Green groups sue DOT over crude oil trains

Green groups filed a lawsuit against the Department of Transportation (DOT) on Thursday for not responding to calls to ban the use of older rail cars carrying flammable crude oil.

The Sierra Club, ForestEthics, and Earthjustice are suing the DOT after the department didn't respond to a legal petition filed in July.

The petition called on the department to ban the use of an older rail car model, called DOT 111, which ships a majority of the crude oil extracted from the Bakken formation in the North Dakota region.

Earlier this year, the Transportation Department sent out alerts warning railroad operators, first responders, and oil companies that crude coming from the Bakken area was highly flammable, more so than other forms of oil.

Unlike newer, more resistant models, DOT 111s are prone to puncture on impact, causing spills and resulting in fires or explosions.

The environmental groups argue that while the department proposed standards for trains carrying crude oil, the new rules would allow companies to phase out the DOT 111s over three to six years.

“The Department of Transportation agrees these tank cars create an unacceptable public risk and need to be banned for shipping Bakken crude oil," said Patti Goldman, an Earthjustice attorney. "But the department proposes to expose the public to these unacceptable risks for four more years.  We can’t run the risk of another disaster like Lac-Mégantic, Quebec when 47 people died in a DOT-111 crude oil explosion."

Calls from lawmakers for the transportation agency to propose rules for trains carrying crude increased exponentially after a number of train derailments resulted in explosions and fires over the last year.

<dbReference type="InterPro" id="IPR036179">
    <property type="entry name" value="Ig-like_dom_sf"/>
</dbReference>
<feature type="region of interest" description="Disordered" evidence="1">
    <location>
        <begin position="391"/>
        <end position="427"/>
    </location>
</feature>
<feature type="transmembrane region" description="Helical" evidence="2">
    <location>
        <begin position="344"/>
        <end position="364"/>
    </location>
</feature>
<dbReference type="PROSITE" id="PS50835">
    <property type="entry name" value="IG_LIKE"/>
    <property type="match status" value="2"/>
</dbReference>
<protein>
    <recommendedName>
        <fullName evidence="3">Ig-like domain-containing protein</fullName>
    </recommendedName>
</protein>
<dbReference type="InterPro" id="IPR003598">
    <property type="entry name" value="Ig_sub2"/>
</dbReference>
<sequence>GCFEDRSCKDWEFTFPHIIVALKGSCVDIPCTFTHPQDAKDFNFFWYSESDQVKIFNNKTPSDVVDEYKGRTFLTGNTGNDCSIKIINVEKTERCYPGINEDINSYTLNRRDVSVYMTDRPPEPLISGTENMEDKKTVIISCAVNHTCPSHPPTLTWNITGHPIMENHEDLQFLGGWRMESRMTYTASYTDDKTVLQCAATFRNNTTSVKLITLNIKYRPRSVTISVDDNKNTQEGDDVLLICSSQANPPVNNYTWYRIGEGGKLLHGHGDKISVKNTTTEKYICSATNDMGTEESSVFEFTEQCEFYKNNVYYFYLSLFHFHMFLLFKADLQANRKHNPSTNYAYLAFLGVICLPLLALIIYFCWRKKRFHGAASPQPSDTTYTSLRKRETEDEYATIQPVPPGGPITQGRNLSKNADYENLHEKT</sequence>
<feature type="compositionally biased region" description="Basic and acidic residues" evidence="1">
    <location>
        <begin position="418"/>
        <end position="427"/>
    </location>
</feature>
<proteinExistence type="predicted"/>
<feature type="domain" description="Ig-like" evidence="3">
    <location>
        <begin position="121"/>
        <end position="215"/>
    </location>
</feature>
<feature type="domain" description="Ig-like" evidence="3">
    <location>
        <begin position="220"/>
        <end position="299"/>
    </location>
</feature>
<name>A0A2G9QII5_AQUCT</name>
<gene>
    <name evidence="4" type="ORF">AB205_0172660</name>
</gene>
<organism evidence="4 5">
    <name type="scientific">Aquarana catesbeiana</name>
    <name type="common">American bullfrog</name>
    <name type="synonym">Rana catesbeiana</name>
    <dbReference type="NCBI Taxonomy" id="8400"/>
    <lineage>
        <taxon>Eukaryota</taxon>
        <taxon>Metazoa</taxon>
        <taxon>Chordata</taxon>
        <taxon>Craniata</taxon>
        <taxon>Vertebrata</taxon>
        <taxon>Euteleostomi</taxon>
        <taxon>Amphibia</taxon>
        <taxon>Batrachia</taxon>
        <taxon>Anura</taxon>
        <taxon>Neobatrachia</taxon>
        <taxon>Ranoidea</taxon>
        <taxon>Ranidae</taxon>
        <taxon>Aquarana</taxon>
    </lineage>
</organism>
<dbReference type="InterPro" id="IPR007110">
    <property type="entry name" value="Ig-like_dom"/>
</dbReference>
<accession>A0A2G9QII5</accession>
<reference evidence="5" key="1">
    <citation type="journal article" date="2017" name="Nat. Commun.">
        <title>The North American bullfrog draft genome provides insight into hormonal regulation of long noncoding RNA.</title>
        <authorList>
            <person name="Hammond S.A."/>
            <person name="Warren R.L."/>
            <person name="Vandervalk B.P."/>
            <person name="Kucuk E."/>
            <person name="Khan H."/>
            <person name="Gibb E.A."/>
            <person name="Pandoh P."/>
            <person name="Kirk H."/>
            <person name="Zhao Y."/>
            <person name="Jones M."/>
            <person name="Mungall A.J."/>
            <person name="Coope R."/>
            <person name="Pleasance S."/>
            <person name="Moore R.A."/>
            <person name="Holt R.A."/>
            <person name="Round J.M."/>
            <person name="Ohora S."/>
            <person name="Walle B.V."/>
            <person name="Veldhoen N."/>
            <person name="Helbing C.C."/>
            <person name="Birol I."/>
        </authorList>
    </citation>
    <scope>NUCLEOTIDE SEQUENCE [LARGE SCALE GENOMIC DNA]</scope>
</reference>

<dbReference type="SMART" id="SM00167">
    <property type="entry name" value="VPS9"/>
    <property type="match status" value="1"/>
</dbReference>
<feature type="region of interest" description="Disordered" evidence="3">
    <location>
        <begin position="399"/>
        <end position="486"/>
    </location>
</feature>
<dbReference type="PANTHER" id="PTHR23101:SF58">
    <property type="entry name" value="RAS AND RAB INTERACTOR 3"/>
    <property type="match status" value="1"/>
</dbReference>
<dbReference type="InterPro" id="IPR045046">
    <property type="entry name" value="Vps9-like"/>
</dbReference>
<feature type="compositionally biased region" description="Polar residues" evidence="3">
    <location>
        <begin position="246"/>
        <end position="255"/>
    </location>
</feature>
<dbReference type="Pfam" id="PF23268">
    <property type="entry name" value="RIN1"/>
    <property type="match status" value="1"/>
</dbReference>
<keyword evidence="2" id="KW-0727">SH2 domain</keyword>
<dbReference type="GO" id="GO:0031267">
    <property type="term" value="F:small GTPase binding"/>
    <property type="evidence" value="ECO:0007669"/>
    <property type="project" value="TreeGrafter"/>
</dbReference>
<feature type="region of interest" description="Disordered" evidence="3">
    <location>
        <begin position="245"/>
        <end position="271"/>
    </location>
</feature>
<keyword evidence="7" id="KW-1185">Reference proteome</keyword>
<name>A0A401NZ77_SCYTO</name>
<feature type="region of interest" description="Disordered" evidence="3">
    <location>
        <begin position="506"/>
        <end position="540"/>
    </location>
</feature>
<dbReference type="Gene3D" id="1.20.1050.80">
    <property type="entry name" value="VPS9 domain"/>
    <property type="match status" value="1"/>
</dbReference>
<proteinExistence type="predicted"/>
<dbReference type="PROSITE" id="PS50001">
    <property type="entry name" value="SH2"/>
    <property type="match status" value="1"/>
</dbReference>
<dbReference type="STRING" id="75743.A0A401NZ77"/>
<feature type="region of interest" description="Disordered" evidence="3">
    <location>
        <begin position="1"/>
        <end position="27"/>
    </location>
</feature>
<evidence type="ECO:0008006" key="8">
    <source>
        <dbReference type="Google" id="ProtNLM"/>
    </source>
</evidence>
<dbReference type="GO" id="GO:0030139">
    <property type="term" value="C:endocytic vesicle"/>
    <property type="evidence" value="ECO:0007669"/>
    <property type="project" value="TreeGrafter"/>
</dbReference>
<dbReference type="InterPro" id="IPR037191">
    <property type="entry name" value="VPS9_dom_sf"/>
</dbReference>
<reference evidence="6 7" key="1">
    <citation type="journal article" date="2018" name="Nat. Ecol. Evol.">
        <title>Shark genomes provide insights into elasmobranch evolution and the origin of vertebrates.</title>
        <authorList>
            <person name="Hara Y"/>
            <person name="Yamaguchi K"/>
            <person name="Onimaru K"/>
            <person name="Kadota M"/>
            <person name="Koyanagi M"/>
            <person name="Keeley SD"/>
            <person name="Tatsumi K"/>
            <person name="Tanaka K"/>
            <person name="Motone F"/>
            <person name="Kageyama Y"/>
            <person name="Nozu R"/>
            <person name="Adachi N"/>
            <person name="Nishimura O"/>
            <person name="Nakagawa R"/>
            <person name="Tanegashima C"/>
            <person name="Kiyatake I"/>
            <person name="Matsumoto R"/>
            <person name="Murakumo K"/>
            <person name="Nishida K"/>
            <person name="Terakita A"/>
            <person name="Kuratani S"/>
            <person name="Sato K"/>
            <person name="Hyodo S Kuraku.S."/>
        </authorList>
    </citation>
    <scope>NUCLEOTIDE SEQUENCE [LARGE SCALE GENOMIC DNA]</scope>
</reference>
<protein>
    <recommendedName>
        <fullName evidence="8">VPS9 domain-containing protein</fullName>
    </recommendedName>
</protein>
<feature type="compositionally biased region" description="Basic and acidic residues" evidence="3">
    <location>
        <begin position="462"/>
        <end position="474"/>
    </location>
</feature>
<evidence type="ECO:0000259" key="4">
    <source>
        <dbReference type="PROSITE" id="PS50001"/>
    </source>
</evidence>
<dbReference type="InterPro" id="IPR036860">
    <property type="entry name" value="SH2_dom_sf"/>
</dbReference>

Still, lawmakers such as Sens. Ron WydenRonald (Ron) Lee WydenLobbying world Hillicon Valley: Trump claims 'no deal' to help Chinese company ZTE | Congress briefed on election cyber threats | Mueller mystery - Where's indictment for DNC hack? | Zuckerberg faces tough questions in Europe Senator presses DOD to secure agency’s publicly accessible web pages MORE (D-Ore.) and Jeff MerkleyJeffrey (Jeff) Alan MerkleyWashington governor to make Iowa debut Hillicon Valley: Facebook, Google struggle to block terrorist content | Cambridge Analytica declares bankruptcy in US | Company exposed phone location data | Apple starts paying back taxes to Ireland Overnight Energy: Pruitt taps man behind 'lock her up' chant for EPA office | Watchdog to review EPA email policies | Three Republicans join climate caucus MORE (D-Ore.) are concerned that the department's proposal doesn't go far enough in addressing crude oil coming from areas other than the Bakken.

Wyden said federal legislation "may be necessary" if the final rule isn't strong enough.

"First, let's see what the administration does with their rule and the state of play right now and then we will go from there," Wyden told reporters.

"I think it's got some gaps, which is why I said if it's not changed through the rest of the process, it may be necessary to have federal legislation," he added.